In the wake of the #MeToo and Time’s Up movements, a spotlight has be shone on the treatment of women in all industries.
Fashion is a powerful way to make a statement – just look at the majority of people at the Golden Globes wearing black to protest sexual harassment. After the Harvey Weinstein scandal rocked the film industry, fashion is now having its own reckoning with famous photographers like Mario Testino and Bruce Weber being accused of sexual exploitation of models.
With this social backdrop, many designers at New York Fashion Week have used their collections to celebrate the power of women. Brandon Maxwell and Prabal Gurung in particular used their platform to show that it’s now the fashion industry’s turn to engage with Time’s Up, and Christian Siriano also took the opportunity to show how strong women are.
American designer Maxwell was particularly moved by current gender politics when creating his collection. He explains on Instagram: “I felt more of a responsibility this season than I ever have before, to the women that wear our clothes, to the women that make them, and to myself, to do better, to be better. I’m so incredibly fortunate to have been given this chance, and I need to rise to that occasion and honour that opportunity.”
With that in mind, Maxwell’s collection was inspired by the strength of women. He writes: “My life dream was always to be able to use whatever talents I had to help women feel strong and powerful, the way they have for me, and if I’ve accomplished that with just one woman, then that’s a success.”
Some of the biggest models in the industry walked the show, from Gigi Hadid to Karlie Kloss and Joan Smalls. Maxwell’s aesthetic was powerful – think 80s power dressing with a casual glamour vibe.
At the end of the show, the designer traditionally comes out and waves as the crowd cheers. Maxwell did something different this time round, he brought out his entire design team, who are mostly women.
It was the designer’s way of paying tribute to all the women he works with and it was an emotional moment as models and attendees applauded Maxwell and the team.
Prabal Gurung is known for being a particularly political designer, and his latest runway show was no different. The collection itself was predominantly inspired by the Mosuo, a matriarchal tribe in the Yunnan province of China. As such, women were front and centre of this show.
Gurung told the New York Times before the show: “What I really found fascinating — especially in today’s time when we’re talking about solidarity and women coming together — is that in parts of the world, it’s been an existing part of life that we don’t even think about.”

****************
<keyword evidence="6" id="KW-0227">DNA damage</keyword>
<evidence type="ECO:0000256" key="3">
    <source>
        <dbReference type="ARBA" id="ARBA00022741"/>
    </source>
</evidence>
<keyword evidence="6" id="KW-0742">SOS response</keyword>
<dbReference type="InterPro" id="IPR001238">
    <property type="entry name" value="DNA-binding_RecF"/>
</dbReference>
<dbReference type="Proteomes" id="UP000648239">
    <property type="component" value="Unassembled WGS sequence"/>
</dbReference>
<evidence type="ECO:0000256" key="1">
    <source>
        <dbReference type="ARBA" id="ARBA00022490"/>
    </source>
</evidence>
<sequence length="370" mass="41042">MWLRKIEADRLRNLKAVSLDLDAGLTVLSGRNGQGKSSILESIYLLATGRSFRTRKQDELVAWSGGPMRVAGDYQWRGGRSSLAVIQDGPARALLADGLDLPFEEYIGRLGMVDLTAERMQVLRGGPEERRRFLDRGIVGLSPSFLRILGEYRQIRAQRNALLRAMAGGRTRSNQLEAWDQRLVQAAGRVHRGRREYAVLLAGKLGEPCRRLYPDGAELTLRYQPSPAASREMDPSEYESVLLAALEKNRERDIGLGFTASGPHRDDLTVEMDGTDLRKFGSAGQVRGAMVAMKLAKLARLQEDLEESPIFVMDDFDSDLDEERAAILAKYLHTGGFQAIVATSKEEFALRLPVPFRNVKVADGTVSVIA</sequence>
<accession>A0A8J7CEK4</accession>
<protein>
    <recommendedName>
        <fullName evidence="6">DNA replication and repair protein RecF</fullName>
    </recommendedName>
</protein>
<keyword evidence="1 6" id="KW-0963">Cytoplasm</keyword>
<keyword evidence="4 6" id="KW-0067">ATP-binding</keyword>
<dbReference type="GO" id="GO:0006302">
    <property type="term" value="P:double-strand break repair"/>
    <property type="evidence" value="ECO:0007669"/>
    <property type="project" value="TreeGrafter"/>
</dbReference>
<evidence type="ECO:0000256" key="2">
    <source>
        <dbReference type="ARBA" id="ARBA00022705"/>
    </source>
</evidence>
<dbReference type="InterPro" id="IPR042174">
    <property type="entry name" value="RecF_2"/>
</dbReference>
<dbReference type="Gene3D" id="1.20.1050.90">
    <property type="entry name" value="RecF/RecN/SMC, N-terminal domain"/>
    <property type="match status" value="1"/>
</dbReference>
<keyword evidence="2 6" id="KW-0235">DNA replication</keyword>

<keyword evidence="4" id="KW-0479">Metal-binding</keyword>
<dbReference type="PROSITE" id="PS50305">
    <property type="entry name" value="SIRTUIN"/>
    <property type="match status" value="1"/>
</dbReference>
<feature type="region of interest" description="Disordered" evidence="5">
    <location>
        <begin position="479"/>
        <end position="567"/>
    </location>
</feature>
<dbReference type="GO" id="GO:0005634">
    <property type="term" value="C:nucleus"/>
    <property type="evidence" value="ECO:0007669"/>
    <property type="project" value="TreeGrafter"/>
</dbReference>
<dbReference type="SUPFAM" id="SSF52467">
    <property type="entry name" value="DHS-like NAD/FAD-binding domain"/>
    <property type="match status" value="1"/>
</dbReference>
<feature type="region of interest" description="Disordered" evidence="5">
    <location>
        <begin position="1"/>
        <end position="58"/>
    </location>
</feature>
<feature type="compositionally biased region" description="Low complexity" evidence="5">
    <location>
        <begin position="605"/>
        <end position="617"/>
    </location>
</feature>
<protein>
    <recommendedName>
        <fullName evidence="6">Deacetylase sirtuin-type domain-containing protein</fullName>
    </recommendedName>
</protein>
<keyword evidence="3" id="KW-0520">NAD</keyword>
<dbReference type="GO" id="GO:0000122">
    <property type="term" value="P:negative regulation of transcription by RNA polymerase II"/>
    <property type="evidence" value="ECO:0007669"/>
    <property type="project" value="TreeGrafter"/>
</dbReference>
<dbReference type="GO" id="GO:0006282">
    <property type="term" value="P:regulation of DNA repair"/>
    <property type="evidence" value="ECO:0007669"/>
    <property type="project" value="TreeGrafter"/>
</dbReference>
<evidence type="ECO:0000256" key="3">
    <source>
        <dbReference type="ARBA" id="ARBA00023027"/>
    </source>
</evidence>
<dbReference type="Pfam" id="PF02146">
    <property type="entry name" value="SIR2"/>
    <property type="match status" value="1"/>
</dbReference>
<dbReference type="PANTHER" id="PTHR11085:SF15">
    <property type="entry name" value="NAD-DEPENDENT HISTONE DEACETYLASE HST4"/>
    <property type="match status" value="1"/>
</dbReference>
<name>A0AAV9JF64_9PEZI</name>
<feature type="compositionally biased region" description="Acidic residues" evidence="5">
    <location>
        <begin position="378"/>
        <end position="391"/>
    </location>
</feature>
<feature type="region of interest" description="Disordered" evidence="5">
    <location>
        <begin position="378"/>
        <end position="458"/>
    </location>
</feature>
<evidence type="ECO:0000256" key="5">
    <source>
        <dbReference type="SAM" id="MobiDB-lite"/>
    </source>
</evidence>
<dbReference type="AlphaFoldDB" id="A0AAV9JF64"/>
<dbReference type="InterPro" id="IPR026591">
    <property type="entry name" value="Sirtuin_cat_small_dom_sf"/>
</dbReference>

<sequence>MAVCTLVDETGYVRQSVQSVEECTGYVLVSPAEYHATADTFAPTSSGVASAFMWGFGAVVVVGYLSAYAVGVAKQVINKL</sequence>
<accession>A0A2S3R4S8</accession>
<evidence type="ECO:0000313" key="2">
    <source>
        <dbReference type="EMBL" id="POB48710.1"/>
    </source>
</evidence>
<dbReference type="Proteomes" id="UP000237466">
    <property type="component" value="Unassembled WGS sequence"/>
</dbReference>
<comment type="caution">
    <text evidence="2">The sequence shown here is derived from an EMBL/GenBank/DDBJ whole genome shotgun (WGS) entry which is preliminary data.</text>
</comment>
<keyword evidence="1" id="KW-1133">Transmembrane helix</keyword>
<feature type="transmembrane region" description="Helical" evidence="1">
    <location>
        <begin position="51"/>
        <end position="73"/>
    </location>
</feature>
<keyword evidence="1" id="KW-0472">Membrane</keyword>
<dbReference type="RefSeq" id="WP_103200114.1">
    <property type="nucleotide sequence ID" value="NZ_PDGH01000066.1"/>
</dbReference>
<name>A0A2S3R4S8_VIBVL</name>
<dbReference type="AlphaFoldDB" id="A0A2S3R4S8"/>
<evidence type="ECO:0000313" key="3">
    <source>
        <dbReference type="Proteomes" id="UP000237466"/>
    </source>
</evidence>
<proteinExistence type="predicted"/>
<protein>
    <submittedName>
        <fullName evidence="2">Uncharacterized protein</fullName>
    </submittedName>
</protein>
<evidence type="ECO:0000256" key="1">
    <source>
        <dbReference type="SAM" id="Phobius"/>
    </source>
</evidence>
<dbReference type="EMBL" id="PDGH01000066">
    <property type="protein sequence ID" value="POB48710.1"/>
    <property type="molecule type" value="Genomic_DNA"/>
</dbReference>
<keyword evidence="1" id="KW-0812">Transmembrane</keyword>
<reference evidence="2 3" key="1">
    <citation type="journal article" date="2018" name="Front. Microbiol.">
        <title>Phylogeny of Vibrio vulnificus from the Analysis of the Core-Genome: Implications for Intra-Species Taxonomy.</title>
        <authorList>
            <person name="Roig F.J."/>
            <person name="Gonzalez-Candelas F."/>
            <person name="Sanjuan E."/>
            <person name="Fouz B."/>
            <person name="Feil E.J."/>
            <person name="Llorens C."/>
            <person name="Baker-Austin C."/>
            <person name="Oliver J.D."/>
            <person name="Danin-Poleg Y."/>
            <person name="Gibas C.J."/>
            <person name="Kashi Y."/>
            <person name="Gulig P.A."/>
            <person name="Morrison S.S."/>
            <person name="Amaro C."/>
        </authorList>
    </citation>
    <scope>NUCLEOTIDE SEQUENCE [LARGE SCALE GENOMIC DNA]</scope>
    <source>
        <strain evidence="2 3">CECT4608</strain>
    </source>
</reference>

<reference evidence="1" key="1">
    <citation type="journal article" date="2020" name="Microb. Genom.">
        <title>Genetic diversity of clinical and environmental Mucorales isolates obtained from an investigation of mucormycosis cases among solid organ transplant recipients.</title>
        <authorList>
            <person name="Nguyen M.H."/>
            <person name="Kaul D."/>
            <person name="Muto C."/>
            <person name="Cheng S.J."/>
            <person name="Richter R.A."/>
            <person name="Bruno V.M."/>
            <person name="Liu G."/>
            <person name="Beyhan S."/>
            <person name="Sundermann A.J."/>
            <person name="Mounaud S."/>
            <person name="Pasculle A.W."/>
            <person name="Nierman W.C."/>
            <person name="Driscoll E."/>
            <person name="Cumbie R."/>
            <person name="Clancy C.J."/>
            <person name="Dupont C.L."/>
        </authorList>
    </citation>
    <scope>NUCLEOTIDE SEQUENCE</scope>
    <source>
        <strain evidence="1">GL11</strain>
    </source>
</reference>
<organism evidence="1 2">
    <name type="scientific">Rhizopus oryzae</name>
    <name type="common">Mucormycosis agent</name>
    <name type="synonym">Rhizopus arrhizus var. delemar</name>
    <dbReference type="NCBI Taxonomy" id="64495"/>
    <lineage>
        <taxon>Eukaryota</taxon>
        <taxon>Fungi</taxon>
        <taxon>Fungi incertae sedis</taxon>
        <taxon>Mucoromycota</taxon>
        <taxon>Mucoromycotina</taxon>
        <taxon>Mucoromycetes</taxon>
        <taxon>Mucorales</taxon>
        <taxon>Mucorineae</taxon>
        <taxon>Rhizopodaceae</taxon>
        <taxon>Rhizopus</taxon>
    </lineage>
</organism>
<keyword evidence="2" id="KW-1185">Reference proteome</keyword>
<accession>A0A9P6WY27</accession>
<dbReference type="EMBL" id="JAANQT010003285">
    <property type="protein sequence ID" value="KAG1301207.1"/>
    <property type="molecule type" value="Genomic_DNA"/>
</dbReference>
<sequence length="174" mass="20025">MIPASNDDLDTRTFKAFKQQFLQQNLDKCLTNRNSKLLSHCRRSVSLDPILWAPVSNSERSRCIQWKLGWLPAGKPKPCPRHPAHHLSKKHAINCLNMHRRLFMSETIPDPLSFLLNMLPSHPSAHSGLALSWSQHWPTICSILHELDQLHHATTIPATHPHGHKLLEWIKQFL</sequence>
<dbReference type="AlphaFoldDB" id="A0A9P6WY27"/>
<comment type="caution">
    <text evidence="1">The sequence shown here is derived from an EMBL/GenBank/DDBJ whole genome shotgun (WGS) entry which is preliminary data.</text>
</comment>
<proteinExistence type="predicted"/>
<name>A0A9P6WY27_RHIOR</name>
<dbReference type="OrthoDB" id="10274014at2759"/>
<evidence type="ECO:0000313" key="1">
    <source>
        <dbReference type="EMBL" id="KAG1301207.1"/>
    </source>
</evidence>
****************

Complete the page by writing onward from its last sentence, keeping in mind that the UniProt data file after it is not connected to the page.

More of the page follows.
Raised in Nepal by a single mother, Gurung’s designs have often been themed around the power of women. This collection celebrates “female solidarity,” and to close the show all the models walked the runway holding a white rose – a symbol of the Time’s Up movement that we previously saw at the Grammys.
It wasn’t just the runway that represented female equality, but also the front row. Alongside the expected celebrities like Cardi B and Olivia Palermo sat Tarana Burke – the founder of the #MeToo movement. Burke told WWD that she was supporting Gurung because: “He’s shown a real interest and desire to amplify the voices of women and women’s issues. He has a real connection to what’s happening in the world around women.”
Siriano also celebrated women in his collection, but not in such an overtly political way. Instead, for his 10th anniversary show the American designer made a conscious and visible effort to be inclusive of all women.
This meant that all shapes, sizes and ages stomped the runway, in clothes that showed off everyone’s bodies to perfection. Models included Danielle Brooks (who plays Taystee in Orange Is The New Black), 45-year-old actor Selma Blair and plus-size model Ashley Graham walked in the lavish show.
People ask me all the time...”How does it feel wearing @csiriano and being his muse?” Well I think this picture says it all! 💕📸@kevintachman pic.twitter.com/8pE5Gfohhm— Danielle Brooks (@thedanieb) February 12, 2018
Perhaps the best thing about Siriano’s show was that it didn’t feel like tokenism, he was just representing a much more accurate cross-section of women than we’re normally used to in fashion. Not only that, but he obviously has a close relationship to the women he dresses – Brooks’ Instagram post says it all.